Observation of q or Q waves in precordial leads (C1-C6) suggest the diagnosis of

     
OLD anterior myocardial infarction.

  Usually,
negative T waves accompany the q waves.

 
Loss of R wave progression in chest leads is also frequently observed.

  Anterior myocardial infarction is NOT ACUTE when precordial leads (C1-C6) show
q or Q waves,

      but lack ST segment elevation or hyperacute T waves.

  Some patients develope left ventricular aneurysm after the acute phase of infarction.

Click here for Left Ventricular Aneurysm





ECG 1. Old anterior wall myocardial infarction. Leads C1 to C4 show QS waves.
Lacking of ST segment elevation despite the presence of negative T waves suggests OLD anterior myocardial infarction.

Click here for a more detailed ECG





ECG 2. Old anterior wall myocardial infarction.
Precordial leads show loss of R wave progression with deep, symmetrically negative T waves.

Click here for a more detailed ECG





ECG 3. Old anteroseptal myocardial infarction is seen in the above ECG: Leads C1 to C3 show QS pattern
with mild ST segment elevation and negative T waves. T wave negativity extend to leads V4 and V5.

Click here for a more detailed ECG





ECG 4. T wave negativity is NOT a necessity in diagnosing old anterior wall myocardial infarction.
The ECG above is from a patient who had experienced acute anterior myocardial infarction two years ago.
He has apical left ventricular aneurysm. Q waves in leads C1 to C6 show old anterior myocardial infarction.
Leads C1 to C4 show ST segment elevation, which is a frequent finding when aneurysm develops.
Persistence of ST segment elevation weeks after myocardial infarction does NOT show acute ischemia.

Click here for a more detailed ECG





ECG 5. The above ECG is from a 76 years-old man with coronary artery disease.
He had experienced acute anterior myocardial infarction 12 years ago and refused coronary artery bypass graft surgery.
Now, he has significant left ventricular systolic dysfunction and all of his cardiac chambers are dilated.
The rhythm is atrial fibrillation. The presence of right bundle branch block (RBBB) does not obscure
the diagnosis of old anterior myocardial infarction.
Precordial leads show Q waves and leads V5 and V6 show ST segment elevation .

Click here for a more detailed ECG





ECG 6. The ECG above is from a 65 years-old man who had undergone coronary artery bypass graft surgery.
He had experienced acute anterior wall myocardial infarction before the surgery.
Now, he has left ventricular systolic dysfunction.
Q waves are seen in leads C1 and C2 .
The presence of RBBB does not obscure the diagnosis of old anterior wall myocardial infarction.

Click here for a more detailed ECG





ECG 7. The above ECG belongs to a 63 years-old man.
It was recorded when he was experiencing his second anterior myocardial infarction (reinfarction).
RBBB had developed during his first acute anterior myocardial infarction, two months ago.
He had developed left ventricular systolic dysfunction with an Ejection Fraction of 35%.
In the last two months, he already had
Q waves in leads C1 to C4.
While experiencing his re-infarction,
re-elevation of ST segment in leads C2 to C4 was observed.
The presence of RBBB does not obscure the diagnosis of acute anterior wall myocardial infarction.

Click here for a more detailed ECG





ECG 8. The ECG above belongs to a 63 years-old man who had undergone coronary artery bypass graft surgery.
He had experienced acute anterior wall myocardial infarction before the surgery.
Now, he has left ventricular systolic dysfunction with an Ejection Fraction of 30%.
Q waves in leads C1 to C3 , negative T waves in leads C4 to C6 and a VPC are seen.
The presence of RBBB does not obscure the diagnosis of old anterior wall myocardial infarction.

Click here for a more detailed ECG





ECG 9. The ECG above is from a 60 years-old woman who had experienced acute anterior wall myocardial infarction.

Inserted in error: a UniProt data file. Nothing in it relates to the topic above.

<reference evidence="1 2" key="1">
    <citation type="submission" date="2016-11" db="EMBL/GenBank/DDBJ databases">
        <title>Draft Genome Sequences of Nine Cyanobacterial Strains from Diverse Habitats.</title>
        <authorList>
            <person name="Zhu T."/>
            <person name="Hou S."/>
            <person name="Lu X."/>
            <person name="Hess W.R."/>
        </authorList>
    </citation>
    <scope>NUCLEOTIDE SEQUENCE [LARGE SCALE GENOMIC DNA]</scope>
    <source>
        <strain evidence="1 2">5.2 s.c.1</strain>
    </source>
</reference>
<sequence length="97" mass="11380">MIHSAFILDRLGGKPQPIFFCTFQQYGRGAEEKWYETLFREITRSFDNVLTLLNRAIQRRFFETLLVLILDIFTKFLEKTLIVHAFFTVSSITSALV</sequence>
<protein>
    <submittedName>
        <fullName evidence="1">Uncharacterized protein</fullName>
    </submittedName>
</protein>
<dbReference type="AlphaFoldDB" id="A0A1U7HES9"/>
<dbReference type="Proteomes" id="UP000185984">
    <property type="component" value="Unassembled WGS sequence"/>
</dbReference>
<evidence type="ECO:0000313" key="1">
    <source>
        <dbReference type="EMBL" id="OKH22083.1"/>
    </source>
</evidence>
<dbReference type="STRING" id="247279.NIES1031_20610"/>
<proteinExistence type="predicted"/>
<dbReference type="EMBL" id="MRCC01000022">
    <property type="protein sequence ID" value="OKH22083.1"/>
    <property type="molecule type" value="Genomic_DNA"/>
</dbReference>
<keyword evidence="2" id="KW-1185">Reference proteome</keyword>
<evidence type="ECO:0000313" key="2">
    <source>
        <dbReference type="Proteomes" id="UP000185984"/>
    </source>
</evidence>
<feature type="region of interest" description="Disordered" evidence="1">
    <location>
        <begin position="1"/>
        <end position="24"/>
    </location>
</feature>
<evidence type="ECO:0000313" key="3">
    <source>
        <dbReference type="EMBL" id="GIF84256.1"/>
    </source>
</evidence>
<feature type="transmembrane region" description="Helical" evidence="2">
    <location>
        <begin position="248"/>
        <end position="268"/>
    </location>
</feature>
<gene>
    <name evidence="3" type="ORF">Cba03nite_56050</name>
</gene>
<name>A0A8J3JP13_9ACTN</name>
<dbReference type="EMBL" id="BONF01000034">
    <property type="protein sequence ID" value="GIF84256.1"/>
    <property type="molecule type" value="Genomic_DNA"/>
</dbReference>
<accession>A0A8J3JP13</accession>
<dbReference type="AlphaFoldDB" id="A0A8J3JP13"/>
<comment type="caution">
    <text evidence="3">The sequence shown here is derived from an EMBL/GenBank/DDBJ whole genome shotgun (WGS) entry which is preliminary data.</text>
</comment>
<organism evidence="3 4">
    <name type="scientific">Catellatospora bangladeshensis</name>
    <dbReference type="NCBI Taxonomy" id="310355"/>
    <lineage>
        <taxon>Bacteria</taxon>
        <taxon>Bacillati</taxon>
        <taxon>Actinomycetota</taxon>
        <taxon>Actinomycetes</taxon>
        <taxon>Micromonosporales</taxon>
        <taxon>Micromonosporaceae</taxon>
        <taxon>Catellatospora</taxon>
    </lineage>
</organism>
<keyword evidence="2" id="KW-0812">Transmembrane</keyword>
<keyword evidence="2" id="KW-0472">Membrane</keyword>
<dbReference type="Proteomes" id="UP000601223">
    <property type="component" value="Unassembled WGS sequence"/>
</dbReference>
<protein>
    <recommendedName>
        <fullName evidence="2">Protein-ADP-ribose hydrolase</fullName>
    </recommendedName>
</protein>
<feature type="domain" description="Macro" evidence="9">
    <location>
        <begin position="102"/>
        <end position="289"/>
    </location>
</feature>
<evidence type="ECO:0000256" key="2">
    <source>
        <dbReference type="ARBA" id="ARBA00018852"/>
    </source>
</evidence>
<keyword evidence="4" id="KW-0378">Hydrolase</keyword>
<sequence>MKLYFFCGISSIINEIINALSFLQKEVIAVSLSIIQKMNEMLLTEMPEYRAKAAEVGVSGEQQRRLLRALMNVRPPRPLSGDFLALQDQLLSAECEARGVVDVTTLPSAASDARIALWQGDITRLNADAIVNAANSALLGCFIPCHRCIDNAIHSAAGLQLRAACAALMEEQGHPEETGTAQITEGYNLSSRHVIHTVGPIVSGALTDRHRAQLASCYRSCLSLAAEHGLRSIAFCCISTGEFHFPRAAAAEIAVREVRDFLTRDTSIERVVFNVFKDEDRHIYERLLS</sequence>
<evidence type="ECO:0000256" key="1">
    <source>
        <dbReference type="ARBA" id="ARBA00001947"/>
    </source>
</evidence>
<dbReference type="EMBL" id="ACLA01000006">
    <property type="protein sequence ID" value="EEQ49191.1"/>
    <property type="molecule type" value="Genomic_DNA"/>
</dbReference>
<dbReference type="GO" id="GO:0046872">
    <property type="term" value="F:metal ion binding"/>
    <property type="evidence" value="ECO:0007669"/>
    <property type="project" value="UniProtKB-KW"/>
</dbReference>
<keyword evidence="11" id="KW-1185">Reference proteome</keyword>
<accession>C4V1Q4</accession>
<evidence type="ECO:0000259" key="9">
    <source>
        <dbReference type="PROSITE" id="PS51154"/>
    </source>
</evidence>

She has severe left ventricular systolic dysfunction with an Ejection Fraction of 20%.
Precordial leads show
Q waves and negative T waves . RBBB is also seen.
The presence of RBBB does not obscure the diagnosis of old anterior wall myocardial infarction.

Click here for a more detailed ECG





ECG 10. The above ECG is from a 42 years-old man who had experienced acute anterior myocardial infarction 6 weeks ago.
Coronary angiography showed total occlusion of the proximal LAD. His Cx and RCA coronary arteries were normal.
He had undergone PTCA and stenting of the LAD.

Click here for a more detailed ECG





ECG 11. The above ECG is from a 55 years-old man who had experienced acute anterior myocardial infarction two months ago.
Baseline drift especially involves the precordial leads.
The unaffected
first precordial QRS complex shows old anterior myocardial infarction.

Click here for a more detailed ECG





ECG 12a. The above ECG is from a 62 years-old woman who had experienced acute anterior myocardial infarction 4 years ago.
Right bundle branch block (RBBB) and left anterior fasciclar block is seen.
ST segment elevation in leads V3 to V5 is present for a long time, suggesting left ventricular (LV) aneurysm.
Her ECHOcardiography showed aneurysm of the interventricular septum and LV apex.
She had LV and left atrial dilation with an LV ejection fraction of 28% (systolic dysfunction).

Click here for a more detailed ECG




ECG 12b. Above is her ECG which was recorded 18 months ago.
ST segment elevation in leads V3 to V5 was present 18 months ago.
Persistent ST segment elevation usually suggests the presence of left ventricular aneurysm.

Click here for a more detailed ECG





ECG 13. The ECG above is from an 89 years-old man who had experienced acute anterior myocardial infarction twice.
ECHOcardiography showed a very depressed left ventricle with an ejection fraction of about 15%, apical aneurysm and
mural thrombus. Anterior leads show Q waves and domed ST segment elevation.
Leads V4 to V6 also show negative T waves.
Lead aVR shows prominent R waves (Goldberger sign).
Leads II and III also show interatrial block.

Click here for a more detailed ECG





ECG 14. The ECG above belongs to a 41 years-old man with old anterior wall myocardial infarction.
Leads V3 and V4 show fragmented QRS. No typical ST segment elevation is seen.
ECHOcardiography showed apical LVA in this patient.
Absence of typical ECG findings do not exclude the possibility of a LVA.

Click here for a more detailed ECG





ECG 15.The compact ECG above belongs to a 66 years-old man with old anterior myocardial infarction.
ECHOcardiography showed apical LVA.
Leads V2 to V6 show domed ST elevation. Leads V3 to V6 also show negative T waves.
Fragmented QRS complexes in leads V4 to V6 suggest the presence of LVA.





ECG 16. The ECG above belongs to a 75 years-old woman who had experienced acute anterior myocardial infarction 8 years ago.
ECHOcardiography showed apical aneurysm.
Precordial leads show Q waves and ST segment elevation.
Fragmented QRS complexes, Goldberger sign and negative T waves are not seen in the above ECG.